Revisit: The Walsall Arms

Original Post Here.

I’d heard good things about The Walsall Arms since it reopened, and finally got there, and the reputation is deserved- a lively atmosphere, nice looking beer garden, and the skittle alley is still there. A great welcome, nice locals, and top-notch beer too- about our only reservation was the slightly bland decor and we preferred the layout before it was opened up, but still a great pub, and deservedly popular.

Flan O’Briens (The Borough Arms)


This pub is a real landmark, a beautiful building- a lovely sight if you drive up Lower Rushall St: a proper terracotta-and-tile 19th century pub, and surprisingly, there’s some great stuff inside too; tiling and woodwork.

It’s been a loosely-Irish pub since the Irish pub boom of the nineties, but in more recent times, it’s gone a bit downhill in clientele- sadly there were some EDL types present (presumably a hang-over from the march in town that day). The Stella was serviceable, but no ale. Cheap, though, and the barmaid was very pleasant- but it just could be lovely; it could be a Woodman quite easily.

The Angel


This was, well, as Andy describes, vibrant. As in “let’s drink up and go” vibrant. No ale, lairy customers (staffy on a rope, for a start), loud music, shouty people with hi-viz and/or paint-stained tracky bottoms, girls with less clothing and more bad tattoos than would be desireable. The lack of ale didn’t even allow for a decent lager, which made the fast drink-up even less pleasureable, but at least it meant we had time for the better pubs.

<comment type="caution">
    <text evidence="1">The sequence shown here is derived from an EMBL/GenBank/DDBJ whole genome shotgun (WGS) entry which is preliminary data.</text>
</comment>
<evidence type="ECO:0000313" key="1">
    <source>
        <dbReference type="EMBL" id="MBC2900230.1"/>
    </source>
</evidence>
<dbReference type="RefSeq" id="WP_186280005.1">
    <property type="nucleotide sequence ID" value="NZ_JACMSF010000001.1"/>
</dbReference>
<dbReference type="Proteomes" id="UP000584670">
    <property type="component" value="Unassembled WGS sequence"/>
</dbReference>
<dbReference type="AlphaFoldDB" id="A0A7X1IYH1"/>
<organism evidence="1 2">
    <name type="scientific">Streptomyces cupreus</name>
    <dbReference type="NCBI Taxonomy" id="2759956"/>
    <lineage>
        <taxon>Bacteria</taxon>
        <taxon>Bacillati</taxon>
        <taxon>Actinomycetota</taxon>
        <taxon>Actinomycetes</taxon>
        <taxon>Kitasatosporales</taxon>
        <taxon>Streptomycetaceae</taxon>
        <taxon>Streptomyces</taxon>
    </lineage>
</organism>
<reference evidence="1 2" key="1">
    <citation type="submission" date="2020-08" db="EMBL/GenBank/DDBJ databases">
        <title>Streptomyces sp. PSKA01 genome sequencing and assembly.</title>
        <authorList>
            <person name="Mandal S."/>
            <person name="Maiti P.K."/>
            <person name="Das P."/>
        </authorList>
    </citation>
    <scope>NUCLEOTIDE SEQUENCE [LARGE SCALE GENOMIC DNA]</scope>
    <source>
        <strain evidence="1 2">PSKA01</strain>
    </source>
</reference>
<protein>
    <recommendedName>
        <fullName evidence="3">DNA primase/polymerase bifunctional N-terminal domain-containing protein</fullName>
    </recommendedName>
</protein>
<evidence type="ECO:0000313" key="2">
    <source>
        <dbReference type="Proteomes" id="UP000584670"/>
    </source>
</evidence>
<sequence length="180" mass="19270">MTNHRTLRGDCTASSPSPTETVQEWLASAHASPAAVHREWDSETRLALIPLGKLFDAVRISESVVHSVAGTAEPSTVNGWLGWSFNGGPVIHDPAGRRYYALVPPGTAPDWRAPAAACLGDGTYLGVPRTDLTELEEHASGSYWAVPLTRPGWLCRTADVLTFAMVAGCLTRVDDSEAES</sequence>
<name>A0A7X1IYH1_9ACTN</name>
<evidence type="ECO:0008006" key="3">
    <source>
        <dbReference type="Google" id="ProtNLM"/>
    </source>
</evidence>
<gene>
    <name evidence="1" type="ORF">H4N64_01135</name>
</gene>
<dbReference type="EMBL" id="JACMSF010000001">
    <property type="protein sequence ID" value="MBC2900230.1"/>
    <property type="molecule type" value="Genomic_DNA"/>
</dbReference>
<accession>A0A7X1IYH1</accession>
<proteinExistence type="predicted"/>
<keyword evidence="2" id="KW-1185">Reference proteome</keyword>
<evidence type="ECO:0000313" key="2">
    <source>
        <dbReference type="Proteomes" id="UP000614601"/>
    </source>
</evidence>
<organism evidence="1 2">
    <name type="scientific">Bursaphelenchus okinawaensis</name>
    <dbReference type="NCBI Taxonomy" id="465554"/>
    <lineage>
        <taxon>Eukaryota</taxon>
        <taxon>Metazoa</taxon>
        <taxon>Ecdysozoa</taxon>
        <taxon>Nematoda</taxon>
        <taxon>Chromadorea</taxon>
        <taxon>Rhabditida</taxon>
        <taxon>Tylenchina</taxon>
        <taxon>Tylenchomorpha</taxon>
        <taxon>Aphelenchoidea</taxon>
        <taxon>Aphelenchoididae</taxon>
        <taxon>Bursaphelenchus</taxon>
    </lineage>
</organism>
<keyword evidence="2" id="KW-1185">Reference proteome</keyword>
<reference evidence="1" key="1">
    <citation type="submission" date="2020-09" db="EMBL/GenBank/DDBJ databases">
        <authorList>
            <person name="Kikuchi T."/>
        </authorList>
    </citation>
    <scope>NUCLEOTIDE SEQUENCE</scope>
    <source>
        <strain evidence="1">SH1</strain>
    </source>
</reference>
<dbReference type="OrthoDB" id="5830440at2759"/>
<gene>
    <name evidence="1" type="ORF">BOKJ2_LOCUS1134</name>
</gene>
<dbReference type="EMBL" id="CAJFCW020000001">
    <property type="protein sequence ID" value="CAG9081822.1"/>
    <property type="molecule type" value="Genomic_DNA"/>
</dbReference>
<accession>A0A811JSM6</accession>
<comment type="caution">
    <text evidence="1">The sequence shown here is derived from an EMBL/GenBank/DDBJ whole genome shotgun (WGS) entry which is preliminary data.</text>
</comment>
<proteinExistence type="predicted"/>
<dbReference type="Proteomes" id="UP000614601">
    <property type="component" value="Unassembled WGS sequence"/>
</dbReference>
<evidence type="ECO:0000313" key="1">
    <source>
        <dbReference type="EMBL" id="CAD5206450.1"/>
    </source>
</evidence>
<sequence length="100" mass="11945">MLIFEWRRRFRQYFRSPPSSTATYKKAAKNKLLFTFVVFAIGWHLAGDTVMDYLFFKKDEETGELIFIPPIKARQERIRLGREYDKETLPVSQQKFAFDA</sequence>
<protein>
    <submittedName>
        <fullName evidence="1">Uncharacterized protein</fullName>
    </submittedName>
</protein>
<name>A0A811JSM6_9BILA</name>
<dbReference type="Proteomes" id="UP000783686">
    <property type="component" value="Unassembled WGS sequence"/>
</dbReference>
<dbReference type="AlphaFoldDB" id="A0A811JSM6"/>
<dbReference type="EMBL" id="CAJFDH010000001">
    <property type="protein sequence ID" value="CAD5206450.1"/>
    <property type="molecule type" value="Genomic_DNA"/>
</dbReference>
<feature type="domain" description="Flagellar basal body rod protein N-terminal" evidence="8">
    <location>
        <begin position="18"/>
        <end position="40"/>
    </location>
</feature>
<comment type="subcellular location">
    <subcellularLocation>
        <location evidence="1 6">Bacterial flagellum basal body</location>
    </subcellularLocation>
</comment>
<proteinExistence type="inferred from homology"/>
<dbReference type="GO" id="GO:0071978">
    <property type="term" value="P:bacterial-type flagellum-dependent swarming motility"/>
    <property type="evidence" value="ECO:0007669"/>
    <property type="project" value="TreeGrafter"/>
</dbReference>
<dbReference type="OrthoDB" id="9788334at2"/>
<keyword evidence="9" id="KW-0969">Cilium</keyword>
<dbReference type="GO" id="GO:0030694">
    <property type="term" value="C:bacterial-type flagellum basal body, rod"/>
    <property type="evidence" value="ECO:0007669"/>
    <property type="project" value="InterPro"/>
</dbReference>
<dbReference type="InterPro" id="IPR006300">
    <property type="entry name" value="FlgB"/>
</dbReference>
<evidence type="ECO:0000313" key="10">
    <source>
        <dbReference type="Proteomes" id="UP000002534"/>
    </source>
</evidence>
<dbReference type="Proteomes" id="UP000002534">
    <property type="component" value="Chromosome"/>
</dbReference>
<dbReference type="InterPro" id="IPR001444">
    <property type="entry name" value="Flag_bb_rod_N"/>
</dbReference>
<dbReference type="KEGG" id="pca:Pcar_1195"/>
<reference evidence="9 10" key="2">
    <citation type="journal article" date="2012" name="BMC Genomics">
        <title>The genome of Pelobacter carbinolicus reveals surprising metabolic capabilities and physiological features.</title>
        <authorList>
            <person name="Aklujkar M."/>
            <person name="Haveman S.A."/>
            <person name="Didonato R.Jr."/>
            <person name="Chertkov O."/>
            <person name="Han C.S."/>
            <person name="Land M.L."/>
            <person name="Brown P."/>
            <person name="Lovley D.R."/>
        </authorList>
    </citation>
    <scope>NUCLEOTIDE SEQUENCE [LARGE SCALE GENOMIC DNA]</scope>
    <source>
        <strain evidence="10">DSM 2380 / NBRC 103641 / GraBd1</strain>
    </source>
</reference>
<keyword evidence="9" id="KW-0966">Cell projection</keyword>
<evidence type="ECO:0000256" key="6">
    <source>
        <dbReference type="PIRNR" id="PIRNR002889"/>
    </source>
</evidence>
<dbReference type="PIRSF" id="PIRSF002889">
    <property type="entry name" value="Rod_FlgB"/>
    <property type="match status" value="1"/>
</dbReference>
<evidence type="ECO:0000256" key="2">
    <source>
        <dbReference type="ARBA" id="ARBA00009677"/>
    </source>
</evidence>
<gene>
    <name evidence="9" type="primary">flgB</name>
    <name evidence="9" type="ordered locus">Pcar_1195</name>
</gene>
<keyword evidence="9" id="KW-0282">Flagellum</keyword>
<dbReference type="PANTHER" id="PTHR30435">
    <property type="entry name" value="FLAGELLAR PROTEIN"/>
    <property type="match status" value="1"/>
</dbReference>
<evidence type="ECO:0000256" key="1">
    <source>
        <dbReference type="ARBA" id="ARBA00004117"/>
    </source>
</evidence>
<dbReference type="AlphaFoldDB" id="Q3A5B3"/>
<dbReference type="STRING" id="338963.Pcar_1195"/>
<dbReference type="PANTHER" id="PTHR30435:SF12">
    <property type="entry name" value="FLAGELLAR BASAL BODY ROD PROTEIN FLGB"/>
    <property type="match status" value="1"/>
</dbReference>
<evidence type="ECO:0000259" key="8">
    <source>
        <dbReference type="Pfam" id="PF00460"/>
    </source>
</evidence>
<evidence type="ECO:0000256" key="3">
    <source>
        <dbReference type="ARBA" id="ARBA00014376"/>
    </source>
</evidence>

The Three Crowns


Part of the Dorbiere chain (not one I’d heard of before, but this is their most southerly pub), this is right in the middle of town, and looks to have been refurbished fairly recently: it’s traditional pub inside, but the carpet is modern. There’s real ale, but sadly one was on the sour side and the other ran out, but the staff handled that well and the atmosphere was nice- welcoming even at 10pm on Saturday.

The Ring o’Bells


This could have been a cracker. Traditional decor, a backstreet drinker’s pub, but it all went a bit wrong. No ale of any description, and no lager you’d actually want to drink, so I plumped for Guiness, which proved to be a can poured and put on one of those ultrasonic surger devices, and the others whatever dreadful keg bitter was about. The pub was busy, but the combination of loud music, shouting and a good proportion of wandering kids meant it wasn’t very pleasant. Pity.